Lucid dreaming is being consciously aware within your dream. According to Freud, dreams are a manifestation of the unconscious mind that show our repressed desires. For artists like Dalí, dreams were the main source of inspiration for their art.
The powerful influence of Freudian psychoanalysis, the Surrealist movement at the forefront of art, and the awakening of counterculture movements around the world, made the 1960s a decade of extremes and transformational change. In this bizarre decade of flower power, idealism, and rebellion, we saw dreams become incredibly important, as they were seen as an elevated state of consciousness. A decade, desperate for new experiences, artistic forms, and expressions gave birth to Psychedelia.
How can you experience a lucid dream?
To have a lucid dream it is important to make a reality check and this entails spotting the difference between a dream state and waking reality. The most effective reality checks are reading the time, counting your fingers one by one, or asking yourself, “is this a dream or reality?” Every half an hour stop and do a series of reality tests while you are awake and if this becomes a habit it is likely this routine will transfer into one of your dreams. The moment you ask yourself, “is this a dream?” in your dreamscape then you can take control and do what you wish in this limitless, hazy world. Before you go to sleep, it is important you immerse yourself in a state of relaxation. Add these songs to your playlist and as you begin to doze off, they will be your guides, helping you reach a lucid dream state.Get Our APP
The Doors – The End
This song appeared originally on the album The Doors and had to be recorded twice in the Elektra studios because Morrison was distracted and couldn’t concentrate. In the second attempt they turned off the lights and the only light that shone came from a single candle.
‘Half Full Glass of Wine’ – Tame Impala
Since its launch in the fall of 2008, this song has become an essential part of this Australian band’s repertoire. If performed live it can extend to over 10 minutes, as the musicians add other layers of sounds and pedals to the song.
‘Tu Medicina’ – Gustavo Cerati & Daniel Melero
In 1992, the former member of Soda Stereo, a famous Argentinian rock band, Gustavo Cerati, and music producer Daniel Melero, collaborated to create the Colores Santos album. They experimented with psychedelic rhythms and electronic effects. While this album may be in Spanish, it will still pull you into a trance. “Tu Medicina” lures the listener into a dreamscape, so let yourself be enveloped by Cerati’s atmospheric and raspy voice.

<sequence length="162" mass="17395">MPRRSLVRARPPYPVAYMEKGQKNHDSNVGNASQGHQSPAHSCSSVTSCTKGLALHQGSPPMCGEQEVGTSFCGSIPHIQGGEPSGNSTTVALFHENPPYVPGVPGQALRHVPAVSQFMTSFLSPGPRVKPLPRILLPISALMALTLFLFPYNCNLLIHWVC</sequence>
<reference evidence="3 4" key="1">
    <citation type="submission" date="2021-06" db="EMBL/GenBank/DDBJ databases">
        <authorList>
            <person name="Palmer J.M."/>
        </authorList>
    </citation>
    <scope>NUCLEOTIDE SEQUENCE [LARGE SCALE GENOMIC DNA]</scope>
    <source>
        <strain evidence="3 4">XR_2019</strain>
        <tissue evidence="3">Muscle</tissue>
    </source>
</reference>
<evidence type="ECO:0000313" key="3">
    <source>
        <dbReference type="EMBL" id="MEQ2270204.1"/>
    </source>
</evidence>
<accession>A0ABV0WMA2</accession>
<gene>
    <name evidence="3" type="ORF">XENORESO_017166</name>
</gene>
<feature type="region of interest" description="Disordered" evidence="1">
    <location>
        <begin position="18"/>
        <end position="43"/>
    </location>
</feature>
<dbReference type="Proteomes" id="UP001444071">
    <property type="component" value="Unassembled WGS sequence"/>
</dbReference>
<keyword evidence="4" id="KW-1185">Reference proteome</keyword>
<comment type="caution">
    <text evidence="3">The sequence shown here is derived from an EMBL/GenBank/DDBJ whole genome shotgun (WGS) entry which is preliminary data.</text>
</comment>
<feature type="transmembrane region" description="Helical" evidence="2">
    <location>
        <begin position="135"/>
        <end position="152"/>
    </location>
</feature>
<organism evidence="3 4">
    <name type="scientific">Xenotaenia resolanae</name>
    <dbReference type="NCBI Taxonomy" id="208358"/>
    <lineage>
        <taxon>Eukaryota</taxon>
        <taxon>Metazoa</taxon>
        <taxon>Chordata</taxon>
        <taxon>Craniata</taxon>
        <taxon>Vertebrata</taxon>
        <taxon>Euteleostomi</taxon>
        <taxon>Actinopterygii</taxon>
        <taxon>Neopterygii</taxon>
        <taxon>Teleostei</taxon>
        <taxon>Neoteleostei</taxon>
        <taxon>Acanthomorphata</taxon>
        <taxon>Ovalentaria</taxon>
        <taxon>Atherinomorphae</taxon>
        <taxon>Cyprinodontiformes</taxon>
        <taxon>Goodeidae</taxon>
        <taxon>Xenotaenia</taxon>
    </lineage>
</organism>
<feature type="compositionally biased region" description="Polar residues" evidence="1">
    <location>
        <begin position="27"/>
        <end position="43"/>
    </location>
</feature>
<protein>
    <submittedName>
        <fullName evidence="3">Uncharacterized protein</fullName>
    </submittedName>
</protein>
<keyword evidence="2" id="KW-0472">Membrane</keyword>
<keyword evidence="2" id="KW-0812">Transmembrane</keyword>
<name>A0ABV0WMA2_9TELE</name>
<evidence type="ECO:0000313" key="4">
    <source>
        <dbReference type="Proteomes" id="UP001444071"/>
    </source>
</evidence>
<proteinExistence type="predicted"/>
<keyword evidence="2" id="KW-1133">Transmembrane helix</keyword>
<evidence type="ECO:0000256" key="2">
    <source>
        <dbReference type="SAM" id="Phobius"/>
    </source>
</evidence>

‘Picknick’ – Boudewijn de Groot
The album Picknick from this Dutch composer is a musical journey that mixes together folk with progressive rock. The sounds he makes are very relaxing. So, let yourself be taken to a new dreamworld. This Dutch composer and singer has enjoyed a prolific career, composing film music and performing in hit musicals. He has even translated seven Stephen King novels.
‘White Rabbit’ – Jefferson Airplane
It is a song inspired by one of the greatest works of English literature, which coincidentally is also associated with lucid dreams. Alice is the protagonist of several adventures in Wonderland, making it one of the most psychedelic journeys in the written word and now it has been put into music.
‘Center of The Sun’ – Samsara Blues Experiment
This German band proposes its listeners a journey to the unconscious mind. Hand in hand with the power of the guitar and repetitive chords, we travel to places never experienced before.
‘Ebeneezer’ – Shiva’s Headband
‘Inna Gadda Da Vida’ – Iron Butterfly
While Iron Butterfly did not revel in the spotlight during the hippie boom in San Francisco, it still is a rock classic.
‘Comfortably Numb’ – Pink Floyd
This composition by Roger Waters and Richard Gilmore is supposedly a narrative of the effects of LSD on the human body, causing a myriad of sensations ranging from numbness to shock.
‘Sunshine of Your Love’ – Cream
This is an iconic theme of the 1960s because of its uniqueness and the power of the initial riff. It was composed by Eric Clapton and Jack Bruce in one night after a Jimmy Hendrix concert. It is positioned as the 65th best rock song of all time by the Rolling Stone.